Northern NY Call2Men

Media Type: 
Category: 

This brochure provides an at-a-glance overview about Northern NY Call2Men: a community-based engaging-men initiative in Warren & Washington Counties in Upstate New York. Northern NY Call to Men provides an avenue for "regular guys" to develop and act as allies in the prevention of violence against women and girls. Northern NY Call2Men's mission statement is "To educate ourselves and others on the social changes needed to end violence against women."

The goal in developing the brochure was as one means (of several) for Northern NY Call2Men (NNYC2M) to communicate about who they are and what they do -- to other men/potential members, the community at large, and supporters or stakeholders. The goal of developing NNYC2M itself was to create an avenue for men in the community to develop and act as allies and leaders in the (local, regional and potentially statewide) movement to prevent men's violence against women and girls, and in this way to help effect change in social norms (individual, relationship, and potentially community-wide).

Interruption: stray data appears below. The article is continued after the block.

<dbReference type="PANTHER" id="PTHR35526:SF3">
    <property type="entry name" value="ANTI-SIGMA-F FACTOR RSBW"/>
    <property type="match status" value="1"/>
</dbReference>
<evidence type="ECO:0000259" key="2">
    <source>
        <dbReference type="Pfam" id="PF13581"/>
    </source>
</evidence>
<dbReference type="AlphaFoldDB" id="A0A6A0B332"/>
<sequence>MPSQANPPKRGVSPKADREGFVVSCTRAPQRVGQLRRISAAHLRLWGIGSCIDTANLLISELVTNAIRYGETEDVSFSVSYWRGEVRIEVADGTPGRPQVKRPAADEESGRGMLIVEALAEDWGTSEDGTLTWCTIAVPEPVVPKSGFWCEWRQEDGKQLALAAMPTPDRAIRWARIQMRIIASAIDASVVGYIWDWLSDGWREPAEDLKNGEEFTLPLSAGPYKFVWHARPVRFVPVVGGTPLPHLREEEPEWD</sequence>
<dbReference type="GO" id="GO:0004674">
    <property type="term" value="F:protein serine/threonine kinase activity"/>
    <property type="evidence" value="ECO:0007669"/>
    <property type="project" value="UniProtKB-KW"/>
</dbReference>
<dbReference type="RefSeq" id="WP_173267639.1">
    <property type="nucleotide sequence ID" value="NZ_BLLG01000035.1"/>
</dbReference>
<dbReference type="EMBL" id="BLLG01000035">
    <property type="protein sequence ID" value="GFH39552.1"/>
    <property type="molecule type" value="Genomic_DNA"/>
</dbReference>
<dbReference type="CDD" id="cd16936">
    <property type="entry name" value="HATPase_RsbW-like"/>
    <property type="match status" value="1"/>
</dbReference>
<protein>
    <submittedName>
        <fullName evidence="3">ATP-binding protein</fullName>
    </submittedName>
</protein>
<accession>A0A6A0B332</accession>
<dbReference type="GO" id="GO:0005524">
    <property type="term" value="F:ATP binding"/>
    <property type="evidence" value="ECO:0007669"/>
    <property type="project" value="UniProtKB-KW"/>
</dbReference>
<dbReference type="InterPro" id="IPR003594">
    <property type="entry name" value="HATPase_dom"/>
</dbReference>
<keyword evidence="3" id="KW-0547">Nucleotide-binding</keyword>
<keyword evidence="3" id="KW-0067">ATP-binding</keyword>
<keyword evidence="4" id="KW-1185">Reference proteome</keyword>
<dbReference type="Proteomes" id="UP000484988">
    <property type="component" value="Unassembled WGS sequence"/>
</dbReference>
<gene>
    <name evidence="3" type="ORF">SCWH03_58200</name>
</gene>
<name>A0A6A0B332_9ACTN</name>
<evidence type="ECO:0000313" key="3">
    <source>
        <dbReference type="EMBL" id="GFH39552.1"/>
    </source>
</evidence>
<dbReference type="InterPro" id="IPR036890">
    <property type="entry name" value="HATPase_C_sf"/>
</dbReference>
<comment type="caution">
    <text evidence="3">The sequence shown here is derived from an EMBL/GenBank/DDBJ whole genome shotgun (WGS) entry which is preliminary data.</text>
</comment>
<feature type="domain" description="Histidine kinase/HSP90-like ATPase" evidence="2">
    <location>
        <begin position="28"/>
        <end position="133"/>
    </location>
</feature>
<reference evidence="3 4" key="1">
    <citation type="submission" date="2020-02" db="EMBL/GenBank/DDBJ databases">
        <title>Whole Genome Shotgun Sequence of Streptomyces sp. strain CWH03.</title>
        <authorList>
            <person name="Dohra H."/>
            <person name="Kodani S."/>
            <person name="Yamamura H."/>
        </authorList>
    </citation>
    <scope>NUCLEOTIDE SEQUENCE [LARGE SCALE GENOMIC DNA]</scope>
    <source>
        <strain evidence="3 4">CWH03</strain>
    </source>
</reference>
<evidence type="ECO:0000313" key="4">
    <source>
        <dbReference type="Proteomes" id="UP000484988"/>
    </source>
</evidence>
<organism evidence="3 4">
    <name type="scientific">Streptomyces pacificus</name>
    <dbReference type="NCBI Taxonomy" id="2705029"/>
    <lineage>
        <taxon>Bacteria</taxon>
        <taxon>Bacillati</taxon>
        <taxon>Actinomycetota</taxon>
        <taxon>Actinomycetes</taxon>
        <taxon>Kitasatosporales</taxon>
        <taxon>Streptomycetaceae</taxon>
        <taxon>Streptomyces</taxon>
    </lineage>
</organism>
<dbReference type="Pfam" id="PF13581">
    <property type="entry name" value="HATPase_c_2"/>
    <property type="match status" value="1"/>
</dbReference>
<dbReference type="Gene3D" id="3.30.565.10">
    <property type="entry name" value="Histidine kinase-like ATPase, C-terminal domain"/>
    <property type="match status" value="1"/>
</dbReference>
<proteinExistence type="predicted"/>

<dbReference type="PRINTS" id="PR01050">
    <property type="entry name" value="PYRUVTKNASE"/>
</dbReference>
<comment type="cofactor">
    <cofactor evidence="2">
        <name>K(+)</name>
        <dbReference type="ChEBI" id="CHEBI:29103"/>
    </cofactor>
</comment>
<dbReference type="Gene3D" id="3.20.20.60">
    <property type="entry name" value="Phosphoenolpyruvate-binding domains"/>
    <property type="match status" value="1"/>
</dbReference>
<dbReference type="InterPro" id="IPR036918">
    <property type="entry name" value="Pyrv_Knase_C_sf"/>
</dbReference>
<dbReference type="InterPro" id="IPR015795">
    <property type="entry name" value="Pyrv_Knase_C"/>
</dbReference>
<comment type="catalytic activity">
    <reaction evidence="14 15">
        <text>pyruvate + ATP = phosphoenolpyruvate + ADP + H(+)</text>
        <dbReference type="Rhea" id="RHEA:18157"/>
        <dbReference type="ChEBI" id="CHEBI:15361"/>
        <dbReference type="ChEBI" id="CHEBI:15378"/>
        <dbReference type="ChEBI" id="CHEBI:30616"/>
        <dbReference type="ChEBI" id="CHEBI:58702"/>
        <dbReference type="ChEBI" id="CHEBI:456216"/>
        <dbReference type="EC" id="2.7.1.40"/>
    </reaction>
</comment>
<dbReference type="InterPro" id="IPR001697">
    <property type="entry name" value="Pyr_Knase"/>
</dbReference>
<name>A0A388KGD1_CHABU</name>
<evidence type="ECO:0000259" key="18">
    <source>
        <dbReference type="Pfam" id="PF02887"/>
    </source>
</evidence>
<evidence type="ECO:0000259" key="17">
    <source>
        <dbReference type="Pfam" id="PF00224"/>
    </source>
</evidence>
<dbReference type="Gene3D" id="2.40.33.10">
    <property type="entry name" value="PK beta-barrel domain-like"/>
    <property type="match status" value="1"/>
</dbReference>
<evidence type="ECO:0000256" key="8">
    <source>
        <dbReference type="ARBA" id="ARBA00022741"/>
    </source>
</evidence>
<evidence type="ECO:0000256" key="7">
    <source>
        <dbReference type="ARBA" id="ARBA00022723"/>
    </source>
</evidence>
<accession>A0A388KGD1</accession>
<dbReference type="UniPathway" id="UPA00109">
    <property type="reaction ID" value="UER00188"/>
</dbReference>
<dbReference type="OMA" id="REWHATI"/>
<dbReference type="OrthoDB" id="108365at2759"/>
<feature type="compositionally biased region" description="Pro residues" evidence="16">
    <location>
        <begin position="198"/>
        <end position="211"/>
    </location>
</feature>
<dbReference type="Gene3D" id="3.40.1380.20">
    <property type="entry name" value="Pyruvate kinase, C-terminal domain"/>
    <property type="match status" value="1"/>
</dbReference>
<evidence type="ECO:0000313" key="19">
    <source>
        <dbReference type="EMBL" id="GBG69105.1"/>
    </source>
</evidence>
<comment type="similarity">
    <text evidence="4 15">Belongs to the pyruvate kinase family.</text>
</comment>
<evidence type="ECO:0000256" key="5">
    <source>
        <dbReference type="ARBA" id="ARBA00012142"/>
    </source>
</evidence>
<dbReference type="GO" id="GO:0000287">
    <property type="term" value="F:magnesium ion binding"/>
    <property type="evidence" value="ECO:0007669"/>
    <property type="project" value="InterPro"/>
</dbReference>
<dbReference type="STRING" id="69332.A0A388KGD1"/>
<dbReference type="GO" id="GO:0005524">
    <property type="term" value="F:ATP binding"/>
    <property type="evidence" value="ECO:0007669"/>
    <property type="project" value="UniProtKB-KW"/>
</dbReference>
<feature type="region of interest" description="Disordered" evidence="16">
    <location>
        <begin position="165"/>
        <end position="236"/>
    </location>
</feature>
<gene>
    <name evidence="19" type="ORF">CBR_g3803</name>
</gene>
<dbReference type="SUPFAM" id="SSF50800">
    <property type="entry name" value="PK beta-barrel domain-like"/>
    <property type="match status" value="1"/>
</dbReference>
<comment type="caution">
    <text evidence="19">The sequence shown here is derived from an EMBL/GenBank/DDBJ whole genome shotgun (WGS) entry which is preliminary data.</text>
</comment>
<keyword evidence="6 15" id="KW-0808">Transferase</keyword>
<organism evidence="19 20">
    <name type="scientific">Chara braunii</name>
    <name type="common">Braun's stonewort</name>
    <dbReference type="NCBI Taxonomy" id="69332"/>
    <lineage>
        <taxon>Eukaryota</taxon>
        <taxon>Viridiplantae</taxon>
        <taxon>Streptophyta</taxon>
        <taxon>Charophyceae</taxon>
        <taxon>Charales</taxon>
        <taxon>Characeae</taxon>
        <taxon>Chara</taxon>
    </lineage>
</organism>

"We are committed to working to end all forms of violence against women because it harms our mothers, sisters, daughters and friends in so many ways. As men we have the responsibility and opportunity to make a difference, by challenging the traditional attitudes, norms and behaviors that have supported this injustice."

Campaign organizers offer the following tips:

  • NNYC2M would be happy to share more information about the process of developing the campaign.
  • Engaging men work is challenging but rewarding! Be prepared for and expect some steps forward and some steps back. For example, sexism will come up; that's the nature of this social-change work. Those seeking to be male allies won't become sexism-free overnight with the wave of a magic wand! That means we have to be willing to take it on, challenge it, in an effective and respectful manner that engenders growth and learning.
  • It was our experience that having a structured leadership plan worked much better than "winging it" and just hoping various group members would pitch in and things would get done. The latter didn't work well for us. It seems important to have a specific plan about who will do what regarding the leadership and functioning of the group, but also to have that plan involve multiple people, so that everyone feels important to the functioning of the group, no one feels it "won't matter if I don't show up." Thanks to Men Can Stop Rape for this insight about balancing centralized & decentralized leadership.